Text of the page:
Where has the year gone? October already - how did that happen? It was payday on the 29th, so I spread the love around, as you do. I have a bit more to work with this month because of the payments on my credit cards (which have now been removed from my wallet). I'm ALMOST paid off on my M/C, but the amount has gone up a bit and now sits at about £490. Why? I got a fantastic deal on a refurbished iPad 4 on Groupon and bought it: £229. It cost me less than I budgeted for. This was the best way to do it as it includes a charger and USB cord, whereas if I were to buy it from the place I'd originally considered, I'd have to buy those additionally. So, pleased. The other £30-ish is for flowers for a friend in Canada whose mother died on Wednesday. I wanted to acknowledge what her mum meant to me and let her know I was thinking of her. I picked out a sunflower bouquet and asked for some white lillies to be added. Her mum was a joy and I felt it would be a bright spot in an otherwise sad time. The flowers arrived literally several hours later (thanks, Internet!) and were well received, so I'm happy. Zero issues with this cost. I budgeted down a little for my debt repayments on this end and that's given me a bit more in the bank this month. This is a good thing as I have a two week housesit starting on the 12th and I'll need both my own grocery money (my cousin and I are splitting grocery purchases again) and bus fare! This is a bit frustrating, but easier than driving every day although I'll be taking my car with me and have free parking at work if I want it. I've got loads of things planned for this month too, which I'm actually excited about! I'm not sure why October ended up being ridiculously busy, but I'm not complaining. I've decided to join the women's group I went to the other week. I thoroughly enjoyed the ladies' company and it's very laid back. If you can't make a meeting, it's okay. There's generally tea and biscuits as we wind up, so I've decided that I'd like to contribute some kind of baking. I love to bake but my places to share it have dried up since my cousin now works from home and my own colleagues don't really eat baked goods anymore... So with that said, I have a couple of nights with them that sound fun. I've got a two-hour (!!) yoga workshop next Saturday morning (£15) which should be interesting, as the last time I did any yoga was 4 years ago while I was at college. It's also the New Forest Walking Festival from the 15 - 30 October with loads of walks to choose from, most free, some with nominal fees. My cousin and I have registered for two easy walks of a couple of hours each and I registered for two further ones that are about 4 hours apiece. These latter ones are also informational in that I'll be learning about how the Forest works so I'm looking at them as research as well as exercise. Quite excited about those! Hoping for decent weather... I've registered for a writing workshop one Sunday too. Perhaps I'll come away with something I can use as a start for Nanowrimo in November. Phew! But in a good way. Today I went to the library again. I returned 5 books (several of which I didn't get to and didn't want to renew - again - at the moment) and somehow wound up with 8 more! I have no idea how that happens... This weekend is quiet, but as the weather is on/off rain, it's nice to have a day to putter and get a few things done around the house.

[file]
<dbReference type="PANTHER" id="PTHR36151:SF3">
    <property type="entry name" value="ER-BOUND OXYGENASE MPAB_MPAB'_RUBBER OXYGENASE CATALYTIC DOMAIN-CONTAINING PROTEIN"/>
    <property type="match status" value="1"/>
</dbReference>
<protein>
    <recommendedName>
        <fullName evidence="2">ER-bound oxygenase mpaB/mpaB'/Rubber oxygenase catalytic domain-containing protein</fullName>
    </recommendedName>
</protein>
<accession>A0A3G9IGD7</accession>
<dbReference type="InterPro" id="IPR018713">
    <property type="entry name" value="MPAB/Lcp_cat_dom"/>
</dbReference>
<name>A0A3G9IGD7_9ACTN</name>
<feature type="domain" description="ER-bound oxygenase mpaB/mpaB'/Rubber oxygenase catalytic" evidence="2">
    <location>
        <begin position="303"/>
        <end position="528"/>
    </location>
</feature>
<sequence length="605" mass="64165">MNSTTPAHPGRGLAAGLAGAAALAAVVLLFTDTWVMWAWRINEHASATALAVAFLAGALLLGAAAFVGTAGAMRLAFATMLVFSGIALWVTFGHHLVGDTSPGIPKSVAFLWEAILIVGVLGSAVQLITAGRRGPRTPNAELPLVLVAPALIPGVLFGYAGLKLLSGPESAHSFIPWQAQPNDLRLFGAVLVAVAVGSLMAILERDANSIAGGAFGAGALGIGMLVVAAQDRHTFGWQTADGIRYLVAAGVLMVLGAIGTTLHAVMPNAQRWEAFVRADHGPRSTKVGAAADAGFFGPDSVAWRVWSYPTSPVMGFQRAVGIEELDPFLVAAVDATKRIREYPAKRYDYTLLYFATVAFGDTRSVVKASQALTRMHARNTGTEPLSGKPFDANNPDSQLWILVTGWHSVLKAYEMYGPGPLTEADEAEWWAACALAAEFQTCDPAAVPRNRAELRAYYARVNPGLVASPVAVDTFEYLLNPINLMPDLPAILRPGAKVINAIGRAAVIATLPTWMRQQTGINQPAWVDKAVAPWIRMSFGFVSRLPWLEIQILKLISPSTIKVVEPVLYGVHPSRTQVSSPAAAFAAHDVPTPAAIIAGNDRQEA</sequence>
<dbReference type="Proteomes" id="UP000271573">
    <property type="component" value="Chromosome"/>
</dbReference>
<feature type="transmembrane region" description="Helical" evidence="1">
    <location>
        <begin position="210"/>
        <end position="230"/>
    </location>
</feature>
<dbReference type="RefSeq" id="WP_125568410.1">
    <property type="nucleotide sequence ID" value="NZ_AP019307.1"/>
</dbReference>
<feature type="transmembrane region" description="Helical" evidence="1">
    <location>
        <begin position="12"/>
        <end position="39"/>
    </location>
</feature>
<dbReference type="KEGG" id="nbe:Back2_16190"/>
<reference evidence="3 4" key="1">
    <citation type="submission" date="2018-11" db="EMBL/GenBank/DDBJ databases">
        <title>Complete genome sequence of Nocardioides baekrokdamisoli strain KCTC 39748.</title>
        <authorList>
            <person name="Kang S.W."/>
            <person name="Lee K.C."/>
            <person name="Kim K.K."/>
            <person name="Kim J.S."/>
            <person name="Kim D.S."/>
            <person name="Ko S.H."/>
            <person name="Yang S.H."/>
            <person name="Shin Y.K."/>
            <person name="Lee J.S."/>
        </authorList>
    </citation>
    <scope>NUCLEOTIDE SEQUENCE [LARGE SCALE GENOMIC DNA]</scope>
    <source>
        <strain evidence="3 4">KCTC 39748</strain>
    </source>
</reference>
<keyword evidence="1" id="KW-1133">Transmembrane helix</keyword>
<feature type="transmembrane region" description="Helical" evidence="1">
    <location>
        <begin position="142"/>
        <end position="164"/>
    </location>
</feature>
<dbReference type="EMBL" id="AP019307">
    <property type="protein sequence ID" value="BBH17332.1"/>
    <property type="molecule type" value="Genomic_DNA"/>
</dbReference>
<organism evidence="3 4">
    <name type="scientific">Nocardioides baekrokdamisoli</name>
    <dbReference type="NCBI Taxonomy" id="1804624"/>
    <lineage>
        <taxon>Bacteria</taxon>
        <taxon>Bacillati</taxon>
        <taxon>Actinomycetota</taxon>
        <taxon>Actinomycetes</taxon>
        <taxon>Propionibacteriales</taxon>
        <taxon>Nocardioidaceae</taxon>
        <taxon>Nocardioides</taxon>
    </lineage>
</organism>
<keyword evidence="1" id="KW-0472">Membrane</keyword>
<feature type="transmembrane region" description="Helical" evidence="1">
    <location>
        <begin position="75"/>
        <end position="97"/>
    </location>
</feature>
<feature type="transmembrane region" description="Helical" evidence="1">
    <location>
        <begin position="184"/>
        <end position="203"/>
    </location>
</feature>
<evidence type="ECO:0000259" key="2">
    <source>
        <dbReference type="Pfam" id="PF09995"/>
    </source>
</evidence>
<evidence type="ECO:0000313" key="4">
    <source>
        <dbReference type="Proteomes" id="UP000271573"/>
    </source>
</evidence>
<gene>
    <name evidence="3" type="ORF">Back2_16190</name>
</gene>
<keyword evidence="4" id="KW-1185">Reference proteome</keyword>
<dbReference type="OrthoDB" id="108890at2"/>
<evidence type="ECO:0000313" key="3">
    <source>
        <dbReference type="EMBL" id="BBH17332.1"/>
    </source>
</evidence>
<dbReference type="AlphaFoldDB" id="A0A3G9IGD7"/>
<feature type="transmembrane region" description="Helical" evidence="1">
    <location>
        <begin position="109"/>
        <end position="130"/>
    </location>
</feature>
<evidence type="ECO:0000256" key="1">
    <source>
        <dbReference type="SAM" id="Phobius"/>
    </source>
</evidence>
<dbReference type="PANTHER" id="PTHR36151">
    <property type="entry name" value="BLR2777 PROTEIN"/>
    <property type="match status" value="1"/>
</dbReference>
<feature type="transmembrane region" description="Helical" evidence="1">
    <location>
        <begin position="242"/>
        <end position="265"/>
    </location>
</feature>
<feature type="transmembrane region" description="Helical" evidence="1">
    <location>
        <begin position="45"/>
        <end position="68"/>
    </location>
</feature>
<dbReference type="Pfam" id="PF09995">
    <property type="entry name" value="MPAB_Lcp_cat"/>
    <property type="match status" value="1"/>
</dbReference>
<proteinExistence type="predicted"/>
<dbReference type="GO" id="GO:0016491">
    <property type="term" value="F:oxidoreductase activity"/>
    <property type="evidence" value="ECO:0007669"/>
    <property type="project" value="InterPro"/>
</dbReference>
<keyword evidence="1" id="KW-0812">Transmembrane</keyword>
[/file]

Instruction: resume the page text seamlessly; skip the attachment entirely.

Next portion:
"That overall lack of direction went a long way toward fueling my overspending back in the day. My general lack of any kind of life direction sort of bothered me, so I often covered it up with short-term pleasures. I spent money and did things at least in part so that I wouldn’t have to consider my lack of life direction.